It seems utterly silly to discuss Adele's weight, particularly in the wake of her sweeping win at last night's Grammy awards. And her Vogue profile, out today, does a good job of ignoring the topic entirely, instead focusing on a much more important — and also widely discussed — part of Adele's anatomy: her vocal cords. This is a refreshing departure from Karl Lagerfeld's ridiculous comments about Adele being fat, but at the same time, it's a notable omission on Vogue's part. After all, Vogue is a fashion magazine, and their cover subjects' bodies are always discussed, often at great length, in their cover stories.
For example, here are excerpts from their past four cover stories:
On Taylor Swift: "The fact that Swift is supermodel thin, towers over everyone (at five feet ten she clocks in at well over six feet in platform Miu Mius), and has skin as pale as a gold-rush bride’s — well, let’s just say she falls somewhere on the continuum from fetching to dazzling."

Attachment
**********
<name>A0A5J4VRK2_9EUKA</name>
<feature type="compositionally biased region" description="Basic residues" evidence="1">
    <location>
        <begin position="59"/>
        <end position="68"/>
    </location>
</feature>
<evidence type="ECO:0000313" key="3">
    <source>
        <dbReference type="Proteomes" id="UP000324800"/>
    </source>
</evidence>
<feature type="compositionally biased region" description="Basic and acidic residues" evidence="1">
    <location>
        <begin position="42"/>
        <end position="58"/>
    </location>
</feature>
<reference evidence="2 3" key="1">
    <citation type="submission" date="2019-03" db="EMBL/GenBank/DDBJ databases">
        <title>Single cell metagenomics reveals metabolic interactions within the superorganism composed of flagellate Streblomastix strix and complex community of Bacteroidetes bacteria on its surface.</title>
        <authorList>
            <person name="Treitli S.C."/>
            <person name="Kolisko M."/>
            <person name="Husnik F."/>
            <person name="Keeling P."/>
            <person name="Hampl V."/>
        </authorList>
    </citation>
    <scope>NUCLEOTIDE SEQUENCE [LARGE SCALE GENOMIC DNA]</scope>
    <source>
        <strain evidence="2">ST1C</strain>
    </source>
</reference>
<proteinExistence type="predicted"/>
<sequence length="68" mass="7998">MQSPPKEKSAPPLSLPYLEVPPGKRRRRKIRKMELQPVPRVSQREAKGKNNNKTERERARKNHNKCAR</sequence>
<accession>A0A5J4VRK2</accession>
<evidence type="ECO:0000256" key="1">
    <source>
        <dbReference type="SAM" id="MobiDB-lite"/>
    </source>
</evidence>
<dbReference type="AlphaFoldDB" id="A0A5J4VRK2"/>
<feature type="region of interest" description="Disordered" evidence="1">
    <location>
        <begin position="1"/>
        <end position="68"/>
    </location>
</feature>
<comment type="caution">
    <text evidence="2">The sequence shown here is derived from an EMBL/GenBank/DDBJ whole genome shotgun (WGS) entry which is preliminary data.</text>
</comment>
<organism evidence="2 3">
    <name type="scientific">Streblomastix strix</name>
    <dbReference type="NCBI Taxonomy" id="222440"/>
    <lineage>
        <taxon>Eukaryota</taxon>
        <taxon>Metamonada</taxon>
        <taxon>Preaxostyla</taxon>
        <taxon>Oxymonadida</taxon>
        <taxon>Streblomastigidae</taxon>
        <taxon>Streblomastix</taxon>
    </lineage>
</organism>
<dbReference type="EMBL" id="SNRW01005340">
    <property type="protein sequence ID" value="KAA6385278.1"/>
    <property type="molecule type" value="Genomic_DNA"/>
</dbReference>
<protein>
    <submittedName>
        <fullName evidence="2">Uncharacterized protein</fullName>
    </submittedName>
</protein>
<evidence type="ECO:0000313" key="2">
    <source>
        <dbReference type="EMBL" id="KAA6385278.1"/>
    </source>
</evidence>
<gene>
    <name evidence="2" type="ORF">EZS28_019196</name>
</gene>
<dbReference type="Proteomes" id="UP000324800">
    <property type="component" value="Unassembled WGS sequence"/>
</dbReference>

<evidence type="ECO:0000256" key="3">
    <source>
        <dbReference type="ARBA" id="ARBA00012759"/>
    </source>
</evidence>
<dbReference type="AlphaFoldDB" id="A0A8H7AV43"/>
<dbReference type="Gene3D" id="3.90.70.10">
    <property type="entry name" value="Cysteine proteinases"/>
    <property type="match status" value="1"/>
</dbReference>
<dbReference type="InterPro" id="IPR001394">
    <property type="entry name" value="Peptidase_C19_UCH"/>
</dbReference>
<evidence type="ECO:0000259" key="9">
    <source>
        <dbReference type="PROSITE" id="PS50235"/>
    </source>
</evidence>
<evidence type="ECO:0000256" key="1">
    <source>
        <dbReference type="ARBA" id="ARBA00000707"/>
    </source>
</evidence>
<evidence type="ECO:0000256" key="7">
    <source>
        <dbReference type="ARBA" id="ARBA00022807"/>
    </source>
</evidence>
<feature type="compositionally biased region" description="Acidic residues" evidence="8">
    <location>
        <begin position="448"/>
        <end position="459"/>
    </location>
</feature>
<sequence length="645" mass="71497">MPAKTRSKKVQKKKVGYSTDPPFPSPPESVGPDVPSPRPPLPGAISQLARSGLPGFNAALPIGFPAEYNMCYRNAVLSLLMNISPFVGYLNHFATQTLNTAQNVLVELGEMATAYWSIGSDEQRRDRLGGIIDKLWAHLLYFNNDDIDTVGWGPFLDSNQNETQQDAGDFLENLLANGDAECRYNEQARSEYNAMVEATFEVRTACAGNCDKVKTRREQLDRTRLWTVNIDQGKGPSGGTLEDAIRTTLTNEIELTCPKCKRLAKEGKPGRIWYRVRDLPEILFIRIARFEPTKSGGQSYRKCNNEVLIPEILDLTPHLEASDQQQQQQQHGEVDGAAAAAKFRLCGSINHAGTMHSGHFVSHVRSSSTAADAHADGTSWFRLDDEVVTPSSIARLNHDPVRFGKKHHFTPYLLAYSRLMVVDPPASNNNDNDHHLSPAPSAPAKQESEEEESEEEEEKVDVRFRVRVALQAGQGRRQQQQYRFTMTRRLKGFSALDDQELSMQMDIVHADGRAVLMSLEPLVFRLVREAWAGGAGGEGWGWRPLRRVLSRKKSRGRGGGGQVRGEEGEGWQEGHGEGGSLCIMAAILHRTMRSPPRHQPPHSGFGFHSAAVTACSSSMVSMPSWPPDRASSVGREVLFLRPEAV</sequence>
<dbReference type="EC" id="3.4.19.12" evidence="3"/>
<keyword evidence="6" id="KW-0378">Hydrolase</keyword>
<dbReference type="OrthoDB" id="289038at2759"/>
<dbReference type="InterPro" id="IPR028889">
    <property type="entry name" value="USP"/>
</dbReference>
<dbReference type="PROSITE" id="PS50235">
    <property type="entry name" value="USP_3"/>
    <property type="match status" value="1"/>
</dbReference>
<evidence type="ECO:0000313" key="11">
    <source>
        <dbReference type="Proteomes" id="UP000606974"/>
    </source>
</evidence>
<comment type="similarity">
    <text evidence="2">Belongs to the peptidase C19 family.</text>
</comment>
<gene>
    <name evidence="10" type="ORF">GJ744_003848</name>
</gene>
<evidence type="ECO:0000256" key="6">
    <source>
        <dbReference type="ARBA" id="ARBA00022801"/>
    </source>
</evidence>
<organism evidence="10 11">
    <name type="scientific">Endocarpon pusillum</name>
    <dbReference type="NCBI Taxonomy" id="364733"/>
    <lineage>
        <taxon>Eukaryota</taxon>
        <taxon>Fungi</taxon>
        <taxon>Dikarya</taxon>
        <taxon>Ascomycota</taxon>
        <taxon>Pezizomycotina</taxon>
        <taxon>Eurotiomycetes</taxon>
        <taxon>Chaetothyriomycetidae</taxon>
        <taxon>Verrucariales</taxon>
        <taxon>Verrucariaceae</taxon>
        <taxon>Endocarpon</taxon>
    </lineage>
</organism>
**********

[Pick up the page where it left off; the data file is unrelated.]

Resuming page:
On Meryl Streep: "She is slight and delicate, maybe more than I expected ... Streep on my screen is sturdy, giant, and galumphing; homely, fine-boned, and aristocratic; earthy and sensual; couture-skinny; heart-of-glass delicate ... "
On Charlize Theron: "She rises from her restaurant chair in her light-brown sweater and Rag & Bone jeans and reveals what her producing partner, Beth Kono, describes as a 'freaking five-foot-ten genetic mutation'..."
On Rooney Mara: "She orders a piece of fish and barely touches it ... I ask if she had to get unhealthily skinny for the role. She says, 'Umm ... not really.'"
Vogue's decision to ignore Adele's body entirely is thus an interesting one. Perhaps editors and the article's writer, Jonathan Van Meter, felt that the topic had been discussed enough already (goodness knows it has been). Meanwhile, her facial beauty gets its moment in the spotlight: Van Meter writes that "her beautiful face — with its full lips, flawless pale skin, and lush false eyelashes — surrounded by her leonine mane of thick, wavy, blonde-streaked hair, is ... A face for the movies if ever there was one." But why could Vogue not say equally reverent things about her figure? Or is the magazine right to ignore her physical appearance — below the neck, that is — entirely, for once?